ST. LOUIS — The World Series is not decided, though the Boston Red Sox took a big step towards that with a 3-1 victory in Game 5 on Monday night.
But it would be hard to seriously dispute that the Most Valuable Player in this series has already been selected: David Ortiz. No matter who wins.
It wouldn’t be unprecedented, but it’s only happened once before: Bobby Richardson managed to win the 1960 award, even though his opposite number at second base, Bill Mazeroski, clubbed the series-winning home run. But Richardson had 11 hits and an OPS of 1.054.
David Ortiz’s 2013 World Series laughs at the paltry production from Bobby Richardson in 1960.
“Speaking of clutch hitting with David Ortiz,” David Ross said at his postgame presser, “what planet is that guy from?”
Here are the numbers for Ortiz in this world series after Monday night: 733 batting average. .750 on-base percentage. 1.267 slugging percentage. That’s good for an OPS of 2.017. His first-inning single put the Cardinals behind to start, quieted the Busch Stadium crowd. Ortiz made it feel like the Cardinals were trailing all night in a game they were in most of the way, and in a series that was tied.
His manager, John Farrell, wouldn’t put the MVP tag on him just yet.
“He’s having a great series,” Farrell said after the game. “The one thing we won’t do is get too far ahead of ourselves, whether that’s what we achieve collectively, or what any individual’s performance suggests. But he’s in a really good place, obviously.”
This absurd stat line would stand out in any series, but in a pitching-intensive battle like this one, the numbers are even more stark. On the team leading this series, Ortiz’s slugging percentage of 1.267 leads the runner-up, Xander Bogaerts, by 855 points. The Red Sox overall are at .205/.268/.317.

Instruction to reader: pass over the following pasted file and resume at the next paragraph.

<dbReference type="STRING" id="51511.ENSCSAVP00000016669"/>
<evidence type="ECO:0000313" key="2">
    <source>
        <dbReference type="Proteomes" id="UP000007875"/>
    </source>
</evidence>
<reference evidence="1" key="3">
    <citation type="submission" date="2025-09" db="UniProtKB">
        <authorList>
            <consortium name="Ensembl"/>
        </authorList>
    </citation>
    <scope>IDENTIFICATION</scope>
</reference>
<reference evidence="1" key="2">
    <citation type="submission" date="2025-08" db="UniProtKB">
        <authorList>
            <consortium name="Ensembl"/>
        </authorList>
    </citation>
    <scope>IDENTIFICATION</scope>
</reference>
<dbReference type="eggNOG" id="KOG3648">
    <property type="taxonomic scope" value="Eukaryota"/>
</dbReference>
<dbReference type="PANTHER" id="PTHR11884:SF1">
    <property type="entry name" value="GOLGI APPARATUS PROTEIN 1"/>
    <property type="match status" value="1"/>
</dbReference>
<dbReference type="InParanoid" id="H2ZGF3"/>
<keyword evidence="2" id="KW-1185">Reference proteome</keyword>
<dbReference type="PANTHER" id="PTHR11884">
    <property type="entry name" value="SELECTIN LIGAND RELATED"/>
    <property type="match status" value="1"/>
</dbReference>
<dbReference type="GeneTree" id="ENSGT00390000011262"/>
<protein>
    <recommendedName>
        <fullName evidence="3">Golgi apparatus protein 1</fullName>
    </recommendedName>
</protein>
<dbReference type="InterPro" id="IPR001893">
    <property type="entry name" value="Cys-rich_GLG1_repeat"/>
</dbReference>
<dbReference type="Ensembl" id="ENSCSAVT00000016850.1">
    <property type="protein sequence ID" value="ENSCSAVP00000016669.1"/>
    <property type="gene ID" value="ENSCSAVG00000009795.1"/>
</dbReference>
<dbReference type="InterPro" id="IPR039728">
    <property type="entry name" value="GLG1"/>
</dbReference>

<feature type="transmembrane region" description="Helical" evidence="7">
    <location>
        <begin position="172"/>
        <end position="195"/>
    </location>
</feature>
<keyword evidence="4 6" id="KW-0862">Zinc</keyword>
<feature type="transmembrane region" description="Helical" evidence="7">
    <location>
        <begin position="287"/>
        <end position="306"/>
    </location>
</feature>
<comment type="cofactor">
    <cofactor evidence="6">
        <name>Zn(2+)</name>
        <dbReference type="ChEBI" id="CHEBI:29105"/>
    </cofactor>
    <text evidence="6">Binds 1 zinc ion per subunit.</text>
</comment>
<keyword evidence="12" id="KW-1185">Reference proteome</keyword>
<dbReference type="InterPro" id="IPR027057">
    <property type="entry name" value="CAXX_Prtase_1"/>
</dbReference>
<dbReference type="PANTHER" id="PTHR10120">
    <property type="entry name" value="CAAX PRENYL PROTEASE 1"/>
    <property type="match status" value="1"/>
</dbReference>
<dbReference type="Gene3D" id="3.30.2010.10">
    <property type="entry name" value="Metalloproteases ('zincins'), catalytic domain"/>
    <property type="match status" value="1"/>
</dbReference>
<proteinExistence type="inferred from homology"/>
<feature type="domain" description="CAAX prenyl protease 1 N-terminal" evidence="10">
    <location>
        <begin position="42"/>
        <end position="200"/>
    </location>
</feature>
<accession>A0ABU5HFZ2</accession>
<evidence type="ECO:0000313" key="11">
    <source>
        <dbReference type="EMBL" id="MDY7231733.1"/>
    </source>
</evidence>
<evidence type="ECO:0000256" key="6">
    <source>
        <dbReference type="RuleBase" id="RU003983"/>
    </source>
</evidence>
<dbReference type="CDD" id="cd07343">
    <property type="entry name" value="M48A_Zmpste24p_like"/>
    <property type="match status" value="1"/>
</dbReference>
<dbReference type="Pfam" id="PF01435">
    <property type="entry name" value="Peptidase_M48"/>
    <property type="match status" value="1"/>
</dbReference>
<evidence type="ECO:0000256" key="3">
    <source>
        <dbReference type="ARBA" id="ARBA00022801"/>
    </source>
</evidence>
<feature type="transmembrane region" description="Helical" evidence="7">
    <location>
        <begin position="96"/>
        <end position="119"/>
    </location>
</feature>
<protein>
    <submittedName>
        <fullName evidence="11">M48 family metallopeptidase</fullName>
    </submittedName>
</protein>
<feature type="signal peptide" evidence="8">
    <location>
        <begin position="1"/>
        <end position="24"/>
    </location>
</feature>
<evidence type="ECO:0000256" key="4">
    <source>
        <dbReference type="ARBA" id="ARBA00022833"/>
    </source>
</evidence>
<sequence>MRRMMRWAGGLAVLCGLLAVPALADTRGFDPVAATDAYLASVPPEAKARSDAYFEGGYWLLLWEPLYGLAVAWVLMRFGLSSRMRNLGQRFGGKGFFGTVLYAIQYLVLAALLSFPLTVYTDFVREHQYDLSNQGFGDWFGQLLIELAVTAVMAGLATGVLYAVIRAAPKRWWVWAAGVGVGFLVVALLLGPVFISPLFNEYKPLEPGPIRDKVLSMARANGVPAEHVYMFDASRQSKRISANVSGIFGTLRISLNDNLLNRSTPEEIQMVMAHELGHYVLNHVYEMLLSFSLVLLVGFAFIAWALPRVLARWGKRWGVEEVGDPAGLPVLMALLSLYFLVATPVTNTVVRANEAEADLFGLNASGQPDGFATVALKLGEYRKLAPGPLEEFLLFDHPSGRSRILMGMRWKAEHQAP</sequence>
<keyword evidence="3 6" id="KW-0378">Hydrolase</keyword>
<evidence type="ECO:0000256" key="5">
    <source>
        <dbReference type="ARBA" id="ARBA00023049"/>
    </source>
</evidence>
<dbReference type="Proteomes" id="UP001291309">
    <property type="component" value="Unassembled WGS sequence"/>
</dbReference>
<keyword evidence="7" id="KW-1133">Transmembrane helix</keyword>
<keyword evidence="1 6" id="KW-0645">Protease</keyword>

And while Holliday has hit well for the Cardinals, his OPS is a solid 1.000, or less than half of Ortiz’s.
Should Ortiz go hitless over the final two series games, he’s still a good bet to finish with a batting average of well above .400.
But there’s no real reason to expect he will. When Adam Wainwright got him out, finally, he looked to the sky, as if thankful for a higher power than even Ortiz. The Busch Stadium crowd roared as if Wainwright had stopped a rally. But there’d been no one on base.
I asked Ortiz if he ever remembered being locked in like this.
“I did it like 20 times this year,” a smiling Ortiz said, drawing laughter.
“That pretty much sums it up,” Jon Lester, sitting next to him, added.
“I was born for this,” Ortiz concluded.
It’s probably worth pointing out that even with the excellent season Ortiz had, he didn’t do this 20 times, or even once. He managed a top OPS in any five games of 1.600, from April 25-30, according to Baseball-Reference.com. Even in his best OPS season of 2007, the best five-game stretch he had, OPS-wise, was 1.653, from September 11-16. And the year he hit 54 home runs in 2006, he had that April 8-13 stretch, which checks in at a paltry 1.646 OPS.
So if this isn’t Ortiz’s best five-game stretch, it’s certainly not far off. And it’s coming in the World Series, when no one else on either team is hitting much. It’s even more remarkable in context.
As Ross noted, he’s even doing it with the masterful Yadier Molina calling pitches to try and stop him.
“As a catcher, I actually have a lot of respect for Yadier Molina,” Ross said. “I sit and watch and try to see what he’s going to come up with next…Is he going to keep trying to find holes? Or just go safely off or away? I’m watching what Yadi is doing. And they’ve tried a lot.
“David’s just — he’s just — he’s David Ortiz,” Ross concluded. “That says enough.”
Everyone is watching Ortiz, just as intently as Ross is watching Molina try to grapple with him. And if it feels like you haven’t seen anything like this before, you haven’t.
The World Series is still very much up for grabs. The Most Valuable Player award, however, is not.